Words by Ian Gustav Ahlberg.
Commemorating the life and work of world-renowned documentary filmmaker, John Grierson, the Grierson Award was first set up in 1972. MA Documentary Film graduate Max Thurlow was recently shortlisted for the illustrious award with his documentary film, AWA: Zimbabwe’s Rap Queen, featuring the Zimbabwean rap artist preparing for her performance at the country’s biggest hip hop festival.
We caught up with Max about the film and his experience at LCC.
How would you summarise the film?
AWA: Zimbabwe’s Rap Queen tells the story of up-and-coming starlet, AWA, preparing to perform at her country’s biggest hip hop festival Shoko, in the capital Harare. Despite coming from one of the poorest ghettos in Zimbabwe and facing numerous personal and professional problems, the film explores whether AWA’s innate positivity and charisma is enough to help her succeed.
Where did you get the idea to create AWA: Zimbabwe’s Rap Queen?
I joined an amazing charity called In Place of War who were organising the first music festival in a Zimbabwean township called Makakoba. My plan was to document the festival, but on the first day of my trip I met AWA and immediately knew I wanted to tell her story.
How did you hear about the Grierson awards?
I first heard about the Grierson Awards during my MA – they were mentioned as the gold standard of awards for documentary in the UK.
Did you create AWA: Zimbabwe’s Rap Queen with the intention of taking part in the Grierson Awards? How do you feel about being shortlisted?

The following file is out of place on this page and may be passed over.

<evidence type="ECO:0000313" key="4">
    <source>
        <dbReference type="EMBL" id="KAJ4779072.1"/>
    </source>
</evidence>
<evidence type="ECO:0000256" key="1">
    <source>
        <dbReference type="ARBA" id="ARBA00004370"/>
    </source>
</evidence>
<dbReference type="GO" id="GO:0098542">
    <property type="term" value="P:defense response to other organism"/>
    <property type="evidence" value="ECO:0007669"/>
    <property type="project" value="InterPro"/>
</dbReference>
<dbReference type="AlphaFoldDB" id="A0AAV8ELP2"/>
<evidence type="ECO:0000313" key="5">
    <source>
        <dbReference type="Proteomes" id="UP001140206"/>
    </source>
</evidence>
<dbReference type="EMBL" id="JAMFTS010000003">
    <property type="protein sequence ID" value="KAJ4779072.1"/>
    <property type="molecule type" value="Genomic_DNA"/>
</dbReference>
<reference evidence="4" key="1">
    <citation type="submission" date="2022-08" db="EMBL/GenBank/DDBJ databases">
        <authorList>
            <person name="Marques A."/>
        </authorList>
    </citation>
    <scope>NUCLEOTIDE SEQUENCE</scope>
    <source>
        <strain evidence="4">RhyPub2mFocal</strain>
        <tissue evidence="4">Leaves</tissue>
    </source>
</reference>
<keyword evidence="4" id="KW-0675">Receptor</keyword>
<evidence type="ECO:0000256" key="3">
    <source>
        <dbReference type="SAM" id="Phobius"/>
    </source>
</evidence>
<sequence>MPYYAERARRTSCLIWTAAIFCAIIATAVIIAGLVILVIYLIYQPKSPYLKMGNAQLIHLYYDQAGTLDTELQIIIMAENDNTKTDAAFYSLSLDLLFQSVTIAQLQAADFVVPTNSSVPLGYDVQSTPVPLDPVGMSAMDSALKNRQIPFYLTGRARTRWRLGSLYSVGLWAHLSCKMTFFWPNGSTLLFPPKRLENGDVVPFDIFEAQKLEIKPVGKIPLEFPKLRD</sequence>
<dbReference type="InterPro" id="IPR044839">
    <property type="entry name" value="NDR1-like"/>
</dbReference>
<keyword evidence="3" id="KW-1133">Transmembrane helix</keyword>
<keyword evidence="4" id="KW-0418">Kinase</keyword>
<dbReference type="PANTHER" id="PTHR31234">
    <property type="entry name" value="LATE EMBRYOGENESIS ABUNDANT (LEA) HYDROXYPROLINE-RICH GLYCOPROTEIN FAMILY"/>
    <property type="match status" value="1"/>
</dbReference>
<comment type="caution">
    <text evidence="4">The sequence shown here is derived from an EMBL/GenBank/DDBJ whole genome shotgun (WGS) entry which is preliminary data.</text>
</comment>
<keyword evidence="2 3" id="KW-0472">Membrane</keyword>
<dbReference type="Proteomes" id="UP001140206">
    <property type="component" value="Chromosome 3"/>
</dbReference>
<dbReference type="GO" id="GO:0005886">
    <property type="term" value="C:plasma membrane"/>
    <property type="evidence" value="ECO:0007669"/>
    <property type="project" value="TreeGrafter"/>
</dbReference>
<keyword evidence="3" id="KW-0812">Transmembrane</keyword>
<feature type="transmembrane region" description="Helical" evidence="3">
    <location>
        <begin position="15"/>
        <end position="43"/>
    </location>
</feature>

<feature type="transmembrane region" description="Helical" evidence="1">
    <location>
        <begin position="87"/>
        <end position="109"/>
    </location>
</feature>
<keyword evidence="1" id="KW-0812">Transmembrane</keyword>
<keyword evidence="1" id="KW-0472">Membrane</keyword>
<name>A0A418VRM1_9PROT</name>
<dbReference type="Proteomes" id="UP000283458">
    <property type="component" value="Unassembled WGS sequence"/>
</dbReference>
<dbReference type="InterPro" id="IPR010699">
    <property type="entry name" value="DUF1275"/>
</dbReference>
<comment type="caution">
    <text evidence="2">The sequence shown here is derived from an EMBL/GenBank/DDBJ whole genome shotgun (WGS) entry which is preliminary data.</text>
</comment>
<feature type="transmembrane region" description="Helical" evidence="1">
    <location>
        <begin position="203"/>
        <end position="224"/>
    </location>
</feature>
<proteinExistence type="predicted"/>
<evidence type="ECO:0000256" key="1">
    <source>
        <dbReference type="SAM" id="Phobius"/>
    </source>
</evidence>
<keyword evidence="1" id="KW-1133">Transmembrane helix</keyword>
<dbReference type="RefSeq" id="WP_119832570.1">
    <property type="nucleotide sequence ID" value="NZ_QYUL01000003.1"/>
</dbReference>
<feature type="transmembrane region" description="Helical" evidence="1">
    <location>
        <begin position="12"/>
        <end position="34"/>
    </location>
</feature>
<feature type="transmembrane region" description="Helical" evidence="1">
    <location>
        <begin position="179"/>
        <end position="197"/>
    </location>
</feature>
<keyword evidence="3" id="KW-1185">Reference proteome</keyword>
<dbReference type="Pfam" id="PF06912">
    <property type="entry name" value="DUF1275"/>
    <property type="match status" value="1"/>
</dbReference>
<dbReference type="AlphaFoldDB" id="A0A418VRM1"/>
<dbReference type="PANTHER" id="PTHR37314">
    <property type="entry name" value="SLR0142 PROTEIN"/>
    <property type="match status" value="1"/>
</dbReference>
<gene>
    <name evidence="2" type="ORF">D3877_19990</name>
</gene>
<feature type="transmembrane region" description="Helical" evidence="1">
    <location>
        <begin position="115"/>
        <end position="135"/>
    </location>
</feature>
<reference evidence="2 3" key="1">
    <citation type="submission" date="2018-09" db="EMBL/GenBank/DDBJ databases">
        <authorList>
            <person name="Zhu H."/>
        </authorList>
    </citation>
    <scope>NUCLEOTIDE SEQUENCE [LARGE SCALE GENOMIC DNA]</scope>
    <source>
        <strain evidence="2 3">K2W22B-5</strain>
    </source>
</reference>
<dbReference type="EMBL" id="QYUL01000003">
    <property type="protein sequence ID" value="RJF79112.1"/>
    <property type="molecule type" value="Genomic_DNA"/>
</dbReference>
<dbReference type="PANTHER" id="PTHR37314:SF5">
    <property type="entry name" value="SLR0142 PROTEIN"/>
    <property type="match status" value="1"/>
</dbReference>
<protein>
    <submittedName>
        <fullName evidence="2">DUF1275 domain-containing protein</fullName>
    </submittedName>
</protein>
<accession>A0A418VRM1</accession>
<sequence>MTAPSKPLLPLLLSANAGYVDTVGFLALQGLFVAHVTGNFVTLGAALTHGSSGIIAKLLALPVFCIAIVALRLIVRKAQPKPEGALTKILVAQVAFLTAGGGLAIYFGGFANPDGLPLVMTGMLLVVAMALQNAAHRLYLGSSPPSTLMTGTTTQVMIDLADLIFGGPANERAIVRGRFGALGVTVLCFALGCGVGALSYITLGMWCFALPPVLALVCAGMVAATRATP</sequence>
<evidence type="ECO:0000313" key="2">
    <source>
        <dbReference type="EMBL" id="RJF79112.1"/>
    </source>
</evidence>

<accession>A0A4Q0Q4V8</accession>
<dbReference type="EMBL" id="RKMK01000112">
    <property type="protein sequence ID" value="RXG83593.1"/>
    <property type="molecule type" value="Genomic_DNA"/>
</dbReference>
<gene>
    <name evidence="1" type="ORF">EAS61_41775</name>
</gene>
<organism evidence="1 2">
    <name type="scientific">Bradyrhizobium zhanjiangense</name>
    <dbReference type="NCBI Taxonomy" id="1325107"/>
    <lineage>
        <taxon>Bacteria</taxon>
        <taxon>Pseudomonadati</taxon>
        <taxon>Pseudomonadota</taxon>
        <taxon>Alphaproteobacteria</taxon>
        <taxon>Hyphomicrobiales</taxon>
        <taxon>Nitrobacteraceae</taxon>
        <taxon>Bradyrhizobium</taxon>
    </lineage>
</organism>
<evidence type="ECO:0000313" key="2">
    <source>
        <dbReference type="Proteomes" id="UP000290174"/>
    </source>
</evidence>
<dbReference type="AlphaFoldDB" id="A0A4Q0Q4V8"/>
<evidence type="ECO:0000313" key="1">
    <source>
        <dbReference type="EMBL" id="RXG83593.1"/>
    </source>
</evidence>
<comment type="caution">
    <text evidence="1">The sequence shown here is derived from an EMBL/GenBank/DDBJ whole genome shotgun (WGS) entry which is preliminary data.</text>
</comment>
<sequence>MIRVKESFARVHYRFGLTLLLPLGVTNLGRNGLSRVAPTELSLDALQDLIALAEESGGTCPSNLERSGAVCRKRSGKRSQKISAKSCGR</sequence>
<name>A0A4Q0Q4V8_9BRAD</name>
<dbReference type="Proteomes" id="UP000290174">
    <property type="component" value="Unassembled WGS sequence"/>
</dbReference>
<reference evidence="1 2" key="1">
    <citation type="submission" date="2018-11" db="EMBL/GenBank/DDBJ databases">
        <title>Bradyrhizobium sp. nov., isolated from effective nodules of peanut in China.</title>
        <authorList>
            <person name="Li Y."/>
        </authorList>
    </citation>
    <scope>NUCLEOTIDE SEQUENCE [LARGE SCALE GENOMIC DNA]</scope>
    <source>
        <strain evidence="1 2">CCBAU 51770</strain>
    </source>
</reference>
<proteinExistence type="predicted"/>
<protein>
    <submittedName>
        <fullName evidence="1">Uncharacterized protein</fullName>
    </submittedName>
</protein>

I created the film for my final project and was really only thinking about how to portray the story while I was making it! But of course I’m thrilled about the shortlist.
How did your experience on the MA Documentary Film course at LCC help when creating the film?
The MA Documentary Film course was a great experience. Before I started I had very limited camera or editing skills, and knew even less about how to structure a film.
Through a mixture of academic and practical classes I now feel competent in these areas and am very grateful to the teachers for the huge amount of work they put in to make the course a success.
Did you engage with the community at LCC when creating your film?
I believe the nature of documentary and film in general is collaborative. During the long hours spent in the edit suites, I showed different cuts to other students and took their feedback onboard, and in turn, gave feedback on their films.
Who and what inspires you in your film practice more broadly?
I recently watched a documentary called Cartel Land and am completely in awe of the director Matthew Heineman. It was nominated for Best Documentary Feature at this year’s Academy Awards and tells the story of vigilante groups fighting Mexican drug cartels on both sides of the US/Mexican border.
The cinematography is stunning, but for me, the most impressive element is how embedded Matthew was with the vigilante groups and how skillfully he showed their stories.
Have you got any new projects coming up?
I’m really proud of another film I recently finished for VICE. It’s about a 93 year-old jazz pianist called Edward Hardy. Ed was given a new lease of life and relief from dementia and depression, when his care home discovered he was a talented pianist in his younger days.
They reunited him with his ex-band members for a special performance, which proved the power of music for people suffering cognitive disorders.
What are your plans for the future?
I’m currently freelancing as a filmmaker across documentary and commercial work and plan to keep honing my skills and enjoying the process. I’m always keen to collaborate…